With only three games on the schedule for Thursday, the focus was expected to be on those matchups with the last three MVPs meeting in Houston and the Clippers taking on the Warriors. But that all changed when it was reported by ESPN’s Adrian Wojnarowski that Phoenix Suns center Deandre Ayton has been suspended 25 games for violating the league’s anti-drug policy. Per the report Ayton tested positive for a diuretic, which triggered the punishment. The NBPA plans to appeal the ruling with the belief that the positive falls under the “unintentional ingestion” provision of the league’s collective bargaining agreement, and a follow-up test revealed no other banned substances in the second-year center’s system per Wojnarowski.
Obviously Ayton and the Suns will hold out hope that his appeal will be upheld, either shortening or completely nullifying the suspension in the process. But while that process carries on the Suns will need to figure out how to account for the loss of a player who posted a line of 18 points (9-of-14 FGs), 11 rebounds, four blocked shots and one steal in the Suns’ 124-95 beating of the Kings Wednesday night.
Last season Ayton was just outside of the top-30 in nine-category leagues and just outside of the top-40 in eight-category leagues per Basketball Monster. The production that the 6-foot-11, 250-pound center brings to the table as a scorer, rebounder and shot blocker won’t be easy to replace, and due to the lack of true centers on the roster Monty Williams will have to go small at times.
Aron Baynes is one player who stands to see an increase in minutes with Ayton out of the lineup. The veteran center, who was acquired from the Celtics on draft night, played just under ten minutes Wednesday night and accounted for five points, two rebounds, one assist and two turnovers. Baynes’ best season from a minutes standpoint was the 2017-18 season, when he made 67 starts (81 appearances) for the Celtics and averaged 18.3 minutes per game. Given the fact that he’s never averaged 20 minutes per game it’s difficult to envision a scenario in which Baynes fully absorbs the minutes left available due to Ayton’s suspension.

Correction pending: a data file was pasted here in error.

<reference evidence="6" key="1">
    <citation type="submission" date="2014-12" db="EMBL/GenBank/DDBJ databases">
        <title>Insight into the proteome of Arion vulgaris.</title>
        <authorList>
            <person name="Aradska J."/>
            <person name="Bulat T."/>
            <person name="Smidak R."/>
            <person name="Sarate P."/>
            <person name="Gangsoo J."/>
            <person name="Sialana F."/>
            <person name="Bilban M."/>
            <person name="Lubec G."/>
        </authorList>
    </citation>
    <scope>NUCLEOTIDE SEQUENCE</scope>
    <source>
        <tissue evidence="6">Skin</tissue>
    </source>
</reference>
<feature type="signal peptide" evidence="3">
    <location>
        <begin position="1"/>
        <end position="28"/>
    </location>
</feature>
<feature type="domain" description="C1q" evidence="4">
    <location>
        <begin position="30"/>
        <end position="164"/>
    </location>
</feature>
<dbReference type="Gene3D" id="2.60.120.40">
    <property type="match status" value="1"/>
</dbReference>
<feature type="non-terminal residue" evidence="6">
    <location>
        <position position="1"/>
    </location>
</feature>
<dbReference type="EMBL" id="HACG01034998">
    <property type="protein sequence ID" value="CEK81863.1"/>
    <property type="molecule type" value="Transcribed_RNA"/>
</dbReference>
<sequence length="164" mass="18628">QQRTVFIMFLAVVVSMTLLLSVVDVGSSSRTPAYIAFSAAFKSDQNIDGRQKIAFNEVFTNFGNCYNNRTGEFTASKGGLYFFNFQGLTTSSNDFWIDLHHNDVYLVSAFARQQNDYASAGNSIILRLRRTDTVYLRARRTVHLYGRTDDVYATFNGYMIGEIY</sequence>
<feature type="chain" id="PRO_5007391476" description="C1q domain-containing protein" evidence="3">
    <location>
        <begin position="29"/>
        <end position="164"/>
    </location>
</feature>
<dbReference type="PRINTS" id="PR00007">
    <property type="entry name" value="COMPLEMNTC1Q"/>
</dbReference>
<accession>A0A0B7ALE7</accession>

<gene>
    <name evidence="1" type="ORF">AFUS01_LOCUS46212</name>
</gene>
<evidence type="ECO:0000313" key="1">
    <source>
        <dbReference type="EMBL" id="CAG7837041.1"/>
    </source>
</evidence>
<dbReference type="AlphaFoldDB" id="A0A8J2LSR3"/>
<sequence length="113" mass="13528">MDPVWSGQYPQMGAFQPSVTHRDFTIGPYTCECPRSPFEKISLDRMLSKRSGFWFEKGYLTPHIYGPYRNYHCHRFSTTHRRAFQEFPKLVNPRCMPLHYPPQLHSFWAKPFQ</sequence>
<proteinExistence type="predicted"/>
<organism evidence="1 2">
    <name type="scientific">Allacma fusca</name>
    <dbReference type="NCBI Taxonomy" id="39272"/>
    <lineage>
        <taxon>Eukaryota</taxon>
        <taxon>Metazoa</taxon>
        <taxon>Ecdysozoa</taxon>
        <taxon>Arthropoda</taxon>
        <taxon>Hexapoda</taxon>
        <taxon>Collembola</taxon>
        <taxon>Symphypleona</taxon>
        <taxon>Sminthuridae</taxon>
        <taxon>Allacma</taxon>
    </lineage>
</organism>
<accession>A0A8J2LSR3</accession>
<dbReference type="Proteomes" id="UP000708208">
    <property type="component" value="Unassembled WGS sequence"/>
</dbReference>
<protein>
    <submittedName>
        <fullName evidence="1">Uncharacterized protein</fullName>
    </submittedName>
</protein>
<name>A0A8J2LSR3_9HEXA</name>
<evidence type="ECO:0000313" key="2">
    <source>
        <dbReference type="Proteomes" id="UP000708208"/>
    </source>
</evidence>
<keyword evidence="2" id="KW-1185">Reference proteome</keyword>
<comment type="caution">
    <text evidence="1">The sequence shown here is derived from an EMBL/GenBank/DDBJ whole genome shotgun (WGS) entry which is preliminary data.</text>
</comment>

Two other players whose minutes/roles stands to be impacted by Thursday’s news are Dario Saric (seven points, four rebounds, one steal, one blocked shot and one three-pointer vs. Sacramento), who started alongside Ayton Wednesday night, and reserve power forward Frank Kaminsky (nine points, four rebounds). There was no overlap in the minutes that Saric and Baynes played Wednesday night, while Kaminsky played nearly ten of his 19 minutes alongside Baynes. As for a Saric/Kaminsky combination, those two shared the court for just over a minutes Wednesday night.
Due to the circumstances things are going to change when it comes to the Suns’ interior rotation, with Cheick Diallo being another option available to Williams. What will also have to occur while Ayton’s out is Kelly Oubre Jr. rebounding the ball as he did against Sacramento. He finished the win with 21 points (8-of-17 FGs, 4-of-4 FTs), nine rebounds, two blocks, one assist, one steal and one three-pointer in 30 minutes. Obviously he won’t be asked to play center, but one player alone isn’t going to take on the responsibility of reaching double figures in rebounds on a nightly basis. It will have to be by committee, and given Oubre’s capabilities he’s a candidate to chip in on the boards (Ricky Rubio is also a capable rebounder at the point guard position).